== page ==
Saturday, April 27, 2013

The Hobbit - Movie Review

Yes! Finally, "The Hobbit" is now available at redbox! So, we checked it out last weekend and enjoyed it with our son, who loved it. "The Hobbit: An Unexpected Journey." by Peter Jackson based (loosely) on the novel of the same title by J. R. R. Tolkien. It is the prequel to "The Lord of the Rings Trilogy" (in case you didn't know). I read this book right after high school when "The Fellowship of the Ring" was about to come out in theaters. Immediately afterward I read the rest of the series.

I, for one, love Tolkien's elaborate and poetic storytelling and enjoyed the books immensely. However, since I read the book over ten years ago, I couldn't remember it all with perfect clarity. After watching the film version I felt like I needed to re-read the book; just to verify whether what's in the film's plot was an invention of Tolkien or a creative liberty taken by Jackson.

The film starts off with old Bilbo Baggins writing his memories of his adventures from his youth to leave for Frodo after he's gone. (This is supposed to take place before Bilbo's birthday party in "The Fellowship of the Ring"). From there we go back into the tale and see Bilbo as a young man meeting Gandalf as he passes by his home. The conversation turns to adventuring and somehow, without even knowing it, Bilbo agrees to go on a quest. Later that night random Dwarves-- whom he's never met before in his life--start showing up at his door and inviting themselves in for dinner. Finally, when Bilbo is at his wits end, Gandalf arrives to explain everything. It turns out Bilbo is to be the 13th member of this company, sworn to take back their home, Erebor, from the evil dragon, Smaug. From there we go on a whirlwind adventure into unknown parts of Middle Earth. Along the way we learn the history of the Dwarf Prince, Thorin Oakenshield, and his fallen kingdom. I remember some of this from the book, but then they tell of the Dwarf Prince and all the homeless Dwarves trying to take back the ancient Dwarf kingdom called Moira. Only problem is there are Orcs already squatting there. So a battle ensues involving a legendary Pale Orc astride a white Warg (Giant Wolf) who has sworn to end the Dwarf royal line of Thorin.

However, he doesn't succeed in killing Thorin because the Dwarves end up winning the fight but not regaining the mines of Moira (this is all back story). Before the company of 13 finally reaches The Lonely Mountain, Bilbo the Hobbit accomplishes many things. First, he saves the Dwarves from being eaten by Trolls. Second, he escapes capture from an Orc hunting party. Then, he stumbles into the Elvish kingdom of Rivendale. Then, he escapes from the Goblin fortress. And finally, he saves Thorin's life. Not to mention he wins a magic ring of invisibility from Gollum in a game of riddles. For such a humble little fellow, Bilbo Baggins proves to be quite the hero in this tale.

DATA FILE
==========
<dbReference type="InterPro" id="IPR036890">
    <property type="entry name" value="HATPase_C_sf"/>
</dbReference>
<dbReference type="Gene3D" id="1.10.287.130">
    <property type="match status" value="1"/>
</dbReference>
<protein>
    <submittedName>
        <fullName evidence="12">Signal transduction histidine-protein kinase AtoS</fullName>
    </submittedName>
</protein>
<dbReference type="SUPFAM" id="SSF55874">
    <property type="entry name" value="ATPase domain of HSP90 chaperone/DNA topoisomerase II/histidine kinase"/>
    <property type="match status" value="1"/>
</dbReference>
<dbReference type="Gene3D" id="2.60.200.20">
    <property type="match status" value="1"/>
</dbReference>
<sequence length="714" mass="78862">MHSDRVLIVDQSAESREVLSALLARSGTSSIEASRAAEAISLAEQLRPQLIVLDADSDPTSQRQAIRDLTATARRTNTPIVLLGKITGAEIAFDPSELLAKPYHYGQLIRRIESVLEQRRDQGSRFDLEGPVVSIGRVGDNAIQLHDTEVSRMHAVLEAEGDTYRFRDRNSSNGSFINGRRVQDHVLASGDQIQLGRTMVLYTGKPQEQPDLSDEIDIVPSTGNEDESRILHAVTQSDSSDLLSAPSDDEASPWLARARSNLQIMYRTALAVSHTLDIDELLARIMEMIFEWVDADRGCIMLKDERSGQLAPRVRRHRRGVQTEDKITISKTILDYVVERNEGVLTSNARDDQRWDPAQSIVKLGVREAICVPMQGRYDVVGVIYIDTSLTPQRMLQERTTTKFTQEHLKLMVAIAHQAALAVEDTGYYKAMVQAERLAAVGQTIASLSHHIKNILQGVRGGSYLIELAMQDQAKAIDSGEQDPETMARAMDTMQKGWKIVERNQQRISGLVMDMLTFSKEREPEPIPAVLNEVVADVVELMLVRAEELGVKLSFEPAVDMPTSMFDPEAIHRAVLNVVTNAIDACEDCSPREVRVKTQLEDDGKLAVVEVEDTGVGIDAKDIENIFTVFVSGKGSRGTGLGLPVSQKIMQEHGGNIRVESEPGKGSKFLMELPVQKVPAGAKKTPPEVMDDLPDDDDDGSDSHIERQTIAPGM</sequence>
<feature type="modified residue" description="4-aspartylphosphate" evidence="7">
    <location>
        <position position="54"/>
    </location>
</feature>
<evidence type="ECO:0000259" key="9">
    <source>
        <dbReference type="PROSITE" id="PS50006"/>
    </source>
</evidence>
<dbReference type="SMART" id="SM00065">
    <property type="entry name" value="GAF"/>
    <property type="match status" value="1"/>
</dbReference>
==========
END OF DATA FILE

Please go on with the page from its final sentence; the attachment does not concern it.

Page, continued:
As far as the movie goes, the production value is just as excellent as "The Fellowship of the Ring". The story is well told if only a bit off course from time to time. The only things that really bothered me were the parts that turn out aren't in the book. The Pale Orc astride a white Warg is a Jackson invention to give us more of a definite villain. In the book it was always Smaug the dragon. However, since Peter Jackson decided to break this tale up into a trilogy, Smaug seems more like a mythical creature instead of an imminent threat. Also, the whole thing with Moira confuses me. This is why: in "The Fellowship of the Ring", Gimli, son of Glóin, takes Frodo and the Fellowship through the mines of Moira expecting to meet his kinfolk who rule there. However, they find out that the Dwarves are all dead, and Balrog, the fire demon, and his orc minions, now inhabit it. Now if "The Hobbit" happened quite some time before "The Fellowship of the Ring" then how come no one knew Moira was inhabited by evil until they got there? Why didn't Gandalf warn anyone? (Listen to me, I sound like A Tolkien fanatic!) I was confused a little, yes, however these plot holes did not take away from my enjoyment of the film.

Overall I give "The Hobbit: An Unexpected Journey" three and a half stars. It was well done and definitely got me excited to see the next film in the series. Now go forth and see it yourself (if you haven't already). Or, go re-read the book that inspired it. Either way you'll be having a good time.

R.J. Craddock